Means, B., Toyama, Y., Murphy, R., Bakia, M., & Jones, K. (2010). Evaluation of evidence-based practices in online learning: A meta-analysis and review of online learning studies. Washington, D.C.: U.S. Department of Education. Retrieved from https://www2.ed.gov/rschstat/eval/tech/evidence-based-practices/finalreport.pdf
Meyer, K. (2014). Effects from student engagement online. In K. Meyer (Ed.), Student engagement online: What works and why: ASHE Higher Education Report, 40(6), 67-73. http://dx.doi.org/10.1002/aehe.20018
Ministry of Education. (2015). Masterplan 4 for ICT in Education. Retrieved from https://ictconnection.moe.edu.sg/masterplan-4
Ministry of Education. (2022). Overview of Post-Secondary Education Institutions (PSEI). Retrieved from https://www.moe.gov.sg/post-secondary/overview
Nguyen, T. (2015). The effectiveness of online learning: Beyond no significant difference and future horizons. MERLOT Journal of Online Learning & Teaching, 11(2), 309-319.
Park, H., & Shea, P. (2020). A review of ten-year research through co-citation analysis: Online learning, distance learning and blended learning. Online Learning, 24(2), 225-244. https://doi.org/10.24059/olj.v24i2.2001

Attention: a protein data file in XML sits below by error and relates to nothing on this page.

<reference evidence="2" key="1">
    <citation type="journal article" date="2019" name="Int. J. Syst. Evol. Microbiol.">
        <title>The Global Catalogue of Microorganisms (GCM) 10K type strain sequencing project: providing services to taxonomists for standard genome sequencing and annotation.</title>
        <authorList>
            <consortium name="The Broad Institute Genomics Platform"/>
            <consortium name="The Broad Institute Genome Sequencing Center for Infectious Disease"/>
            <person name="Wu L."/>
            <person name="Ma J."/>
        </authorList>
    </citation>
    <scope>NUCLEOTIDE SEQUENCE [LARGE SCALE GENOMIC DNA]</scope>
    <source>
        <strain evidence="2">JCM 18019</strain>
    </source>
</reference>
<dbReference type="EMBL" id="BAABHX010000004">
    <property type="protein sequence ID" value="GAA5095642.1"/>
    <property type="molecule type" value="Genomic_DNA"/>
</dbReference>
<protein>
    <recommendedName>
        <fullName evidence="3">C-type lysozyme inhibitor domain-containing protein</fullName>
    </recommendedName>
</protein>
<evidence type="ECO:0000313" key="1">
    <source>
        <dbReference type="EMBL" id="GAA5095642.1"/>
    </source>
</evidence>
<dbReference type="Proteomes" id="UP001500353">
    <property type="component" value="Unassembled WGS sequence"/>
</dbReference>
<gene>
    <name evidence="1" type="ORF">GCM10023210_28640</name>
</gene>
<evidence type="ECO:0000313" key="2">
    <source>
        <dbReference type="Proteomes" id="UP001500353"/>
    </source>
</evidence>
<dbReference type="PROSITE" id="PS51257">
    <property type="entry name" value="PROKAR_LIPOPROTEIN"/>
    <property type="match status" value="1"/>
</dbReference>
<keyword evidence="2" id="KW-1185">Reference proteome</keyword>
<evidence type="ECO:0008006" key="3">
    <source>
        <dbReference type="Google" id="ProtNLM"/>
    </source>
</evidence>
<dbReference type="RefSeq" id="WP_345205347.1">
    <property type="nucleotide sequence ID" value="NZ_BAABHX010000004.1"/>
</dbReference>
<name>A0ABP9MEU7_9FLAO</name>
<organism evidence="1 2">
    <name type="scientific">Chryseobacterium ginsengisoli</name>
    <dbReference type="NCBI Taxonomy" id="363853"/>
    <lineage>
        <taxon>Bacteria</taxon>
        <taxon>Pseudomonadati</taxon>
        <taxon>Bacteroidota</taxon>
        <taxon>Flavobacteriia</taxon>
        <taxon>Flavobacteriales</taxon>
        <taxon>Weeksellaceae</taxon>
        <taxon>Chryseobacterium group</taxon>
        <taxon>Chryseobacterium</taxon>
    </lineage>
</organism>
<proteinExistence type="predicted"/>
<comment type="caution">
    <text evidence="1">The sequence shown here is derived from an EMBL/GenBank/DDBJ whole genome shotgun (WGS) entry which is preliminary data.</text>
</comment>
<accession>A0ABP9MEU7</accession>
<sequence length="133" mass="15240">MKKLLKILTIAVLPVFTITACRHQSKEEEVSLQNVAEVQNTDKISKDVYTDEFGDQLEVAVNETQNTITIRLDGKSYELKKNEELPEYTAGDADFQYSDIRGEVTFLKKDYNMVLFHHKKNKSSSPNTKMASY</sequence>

Quality Matters. (2020). Specific review standards from the QM Higher Education rubric, sixth edition. Retrieved from https://www.qualitymatters.org/qa-resources/rubric-standards/higher-ed-rubric
Robinson, C. C., & Hullinger, H. (2008). New benchmarks in higher education: Student engagement in online learning. Journal of Education for Business, 84(2), 101-108.
Trowler, V. (2010). Student engagement literature review. York: Higher Education Academy. Retrieved from https://www.heacademy.ac.uk/system/files/studentengagementliteraturereview_1.pdf
Woldeab, D., Yawson, R. M., & Osafo, E. (2020). A systematic meta-analytic review of thinking beyond the comparison of online versus traditional learning. e-Journal of Business Education & Scholarship of Teaching, 14(1), 1-24. Retrieved from http://ejbest.org/upload/e-JBEST%201a%20Woldeab,%20Yawson%20&%20Osafo%20%2014(1)%202020.pdf
About the Corresponding Authors
Mr TAN Yew Kong is a Senior Education Fellow (Education Research) at the Centre for Learning and Teaching Excellence, Ngee Ann Polytechnic. His current professional and research interests include practicum coaching, data analytics, and pedagogical research.
He can be reached at TAN_Yew_Kong@np.edu.sg.
Ms Grace PHEANG is a Lead Specialist, Teaching and Learning (T&L) at the Centre for Teaching and Learning Development, Nanyang Polytechnic. Her current professional and research interests include ICT-enabled teaching and learning, flipped learning, and staff professional development.
She can be reached at firstname.lastname@example.org.